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I Came, I Thawed, I Conquered – Frozen Synapse 2 Devs Outline Online Grand Strategy

Frozen Synapse. The Samaritan response to Earl Grey going cold during CS 1.6 matches. A dignified serving of tactical WEGO that kept the brew hot and the neurons firing. It was the firearm surgery of Counterstrike, but field-stripped to core components and removed from the Hindbrain for proper turn-based deliberation. Every action you’d pull in a regular realistic shooter could be replicated in fastidious detail. And ruminative sipping.

When Frozen Synapse 2 was announced earlier this year, I wondered how Ian and friends could possibly improve upon an already proven clutch of systems. Turns out Mode 7 like to dream a little bigger.

Mode 7 Games’ co-founder and lead designer of Frozen Synapse 2 Ian Hardingham has been putting together a string of video dev diaries as the sequel nears closed beta release. This unfettered access has been an invaluable window into the direction and progression of Frozen Synapse 2, so if you’re curious as to how one goes about crafting a cyberpunk SWAT simulator, there’s plenty to chew on.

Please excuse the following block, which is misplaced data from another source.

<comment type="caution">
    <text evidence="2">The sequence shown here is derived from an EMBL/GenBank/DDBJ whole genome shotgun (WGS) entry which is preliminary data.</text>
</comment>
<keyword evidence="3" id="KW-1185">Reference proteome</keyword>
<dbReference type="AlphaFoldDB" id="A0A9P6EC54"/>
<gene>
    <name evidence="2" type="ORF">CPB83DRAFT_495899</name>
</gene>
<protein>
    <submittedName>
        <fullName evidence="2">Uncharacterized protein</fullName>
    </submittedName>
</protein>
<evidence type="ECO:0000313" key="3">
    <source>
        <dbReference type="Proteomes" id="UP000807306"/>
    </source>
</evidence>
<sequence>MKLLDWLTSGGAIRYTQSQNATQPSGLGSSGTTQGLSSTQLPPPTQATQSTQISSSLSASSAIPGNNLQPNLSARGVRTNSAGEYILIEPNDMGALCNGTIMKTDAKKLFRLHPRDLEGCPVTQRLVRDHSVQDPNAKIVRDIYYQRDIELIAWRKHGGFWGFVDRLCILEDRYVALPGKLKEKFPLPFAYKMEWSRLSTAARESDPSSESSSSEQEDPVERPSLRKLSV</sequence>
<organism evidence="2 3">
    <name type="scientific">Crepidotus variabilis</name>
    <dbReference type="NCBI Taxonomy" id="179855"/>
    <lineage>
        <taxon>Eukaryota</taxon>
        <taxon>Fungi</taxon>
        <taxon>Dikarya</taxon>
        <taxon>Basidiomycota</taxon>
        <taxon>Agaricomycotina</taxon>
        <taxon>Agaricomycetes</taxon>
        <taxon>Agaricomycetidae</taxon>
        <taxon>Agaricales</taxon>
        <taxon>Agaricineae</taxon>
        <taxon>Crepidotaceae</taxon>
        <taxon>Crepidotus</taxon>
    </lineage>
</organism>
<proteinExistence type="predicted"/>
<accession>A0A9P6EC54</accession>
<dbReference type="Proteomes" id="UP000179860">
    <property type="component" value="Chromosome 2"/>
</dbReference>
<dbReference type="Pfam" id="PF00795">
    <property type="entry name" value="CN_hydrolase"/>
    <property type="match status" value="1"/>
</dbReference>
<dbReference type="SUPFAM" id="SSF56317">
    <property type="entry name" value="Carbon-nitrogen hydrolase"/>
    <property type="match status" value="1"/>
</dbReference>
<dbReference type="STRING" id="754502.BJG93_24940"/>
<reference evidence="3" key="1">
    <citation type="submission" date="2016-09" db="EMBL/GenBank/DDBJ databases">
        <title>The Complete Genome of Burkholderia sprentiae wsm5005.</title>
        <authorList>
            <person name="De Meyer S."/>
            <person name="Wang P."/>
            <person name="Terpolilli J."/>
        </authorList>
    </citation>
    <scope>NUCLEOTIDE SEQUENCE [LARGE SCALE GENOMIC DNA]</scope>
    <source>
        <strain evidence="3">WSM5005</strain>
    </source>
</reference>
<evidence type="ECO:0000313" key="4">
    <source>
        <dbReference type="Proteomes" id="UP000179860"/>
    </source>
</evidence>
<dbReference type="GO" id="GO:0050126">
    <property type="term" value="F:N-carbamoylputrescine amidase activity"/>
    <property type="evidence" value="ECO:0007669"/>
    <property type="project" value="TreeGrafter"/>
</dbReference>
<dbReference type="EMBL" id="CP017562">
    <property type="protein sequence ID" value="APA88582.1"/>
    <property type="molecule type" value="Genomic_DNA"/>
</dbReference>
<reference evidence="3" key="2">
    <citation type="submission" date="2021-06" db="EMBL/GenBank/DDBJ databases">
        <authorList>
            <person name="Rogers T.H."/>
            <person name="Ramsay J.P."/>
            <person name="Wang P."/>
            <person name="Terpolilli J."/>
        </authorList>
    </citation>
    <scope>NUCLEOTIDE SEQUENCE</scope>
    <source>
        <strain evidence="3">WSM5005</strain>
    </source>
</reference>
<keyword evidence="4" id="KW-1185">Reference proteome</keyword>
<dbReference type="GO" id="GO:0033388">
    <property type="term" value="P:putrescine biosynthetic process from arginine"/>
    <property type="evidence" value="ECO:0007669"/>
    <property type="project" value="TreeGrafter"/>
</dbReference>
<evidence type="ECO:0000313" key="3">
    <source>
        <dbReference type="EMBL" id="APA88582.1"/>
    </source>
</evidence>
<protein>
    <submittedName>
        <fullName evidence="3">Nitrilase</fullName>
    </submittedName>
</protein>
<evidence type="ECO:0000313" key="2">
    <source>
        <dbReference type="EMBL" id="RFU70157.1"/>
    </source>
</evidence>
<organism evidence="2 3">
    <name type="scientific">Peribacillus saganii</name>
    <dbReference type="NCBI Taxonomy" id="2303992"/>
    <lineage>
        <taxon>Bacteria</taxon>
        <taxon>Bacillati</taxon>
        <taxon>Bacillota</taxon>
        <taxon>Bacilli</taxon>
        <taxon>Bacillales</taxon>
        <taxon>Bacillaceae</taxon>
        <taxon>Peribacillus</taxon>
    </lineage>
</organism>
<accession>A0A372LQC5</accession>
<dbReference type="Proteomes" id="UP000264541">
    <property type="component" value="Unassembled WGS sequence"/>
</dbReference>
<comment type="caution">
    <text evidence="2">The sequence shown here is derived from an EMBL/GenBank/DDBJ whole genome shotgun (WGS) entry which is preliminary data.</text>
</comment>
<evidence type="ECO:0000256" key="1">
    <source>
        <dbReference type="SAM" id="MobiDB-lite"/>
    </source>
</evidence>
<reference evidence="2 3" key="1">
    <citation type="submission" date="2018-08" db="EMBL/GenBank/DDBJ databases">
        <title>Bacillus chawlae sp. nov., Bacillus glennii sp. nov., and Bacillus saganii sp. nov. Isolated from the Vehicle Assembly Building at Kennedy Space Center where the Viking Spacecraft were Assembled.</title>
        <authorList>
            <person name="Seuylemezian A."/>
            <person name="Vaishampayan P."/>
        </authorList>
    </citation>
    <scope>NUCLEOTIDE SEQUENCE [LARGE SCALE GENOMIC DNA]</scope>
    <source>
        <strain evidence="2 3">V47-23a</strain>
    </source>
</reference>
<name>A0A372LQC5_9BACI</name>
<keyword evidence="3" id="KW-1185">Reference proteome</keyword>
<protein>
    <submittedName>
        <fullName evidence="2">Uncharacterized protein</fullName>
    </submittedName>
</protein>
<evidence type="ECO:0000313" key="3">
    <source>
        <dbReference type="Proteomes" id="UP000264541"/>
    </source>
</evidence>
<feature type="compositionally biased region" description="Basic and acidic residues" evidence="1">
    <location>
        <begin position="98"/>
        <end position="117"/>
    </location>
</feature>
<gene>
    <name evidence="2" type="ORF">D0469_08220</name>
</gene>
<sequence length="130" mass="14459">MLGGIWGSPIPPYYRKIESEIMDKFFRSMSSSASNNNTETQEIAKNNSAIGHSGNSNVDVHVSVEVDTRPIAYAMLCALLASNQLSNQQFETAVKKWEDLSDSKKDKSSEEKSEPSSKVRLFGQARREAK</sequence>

The biggest feature to grace Frozen Synapse 2 is its dynamic city. No longer are players set to run linear campaigns. Every aspect of the game is nested in a living, breathing urban jungle. AI factions, shadowy corporations, territory control; the works. It feels like a glorious collision of Syndicate and Chaos Overlords, and can’t but help think there’s a little of both inspiring this new direction. But even more exciting is how this complex addition is also being crafted for multiplayer.

Ian explains how a single player game can transition seamlessly into real-time multiplayer; though shucking PBEM specifically in grand strategy mode, simulated encounters, AI factions and all the nitty-gritty you’d want keep players busy throughout. It sounds rich as heck, and while I’m slightly sad the grand strategic mode can’t accommodate parentcore PBEM, you’d have be liberal with the Persuadatron to keep me anything other than intrigued.

If you want more details, you can follow Ian Hardingham and human calendar co-founder Paul Kilduff-Taylor on the Twit or via YouTube. I’d also like to give special mention to their gaming news and analysis podcast, Visiting The Village. Worth a subscription in this age of crufty, meandering aural junk-mail.

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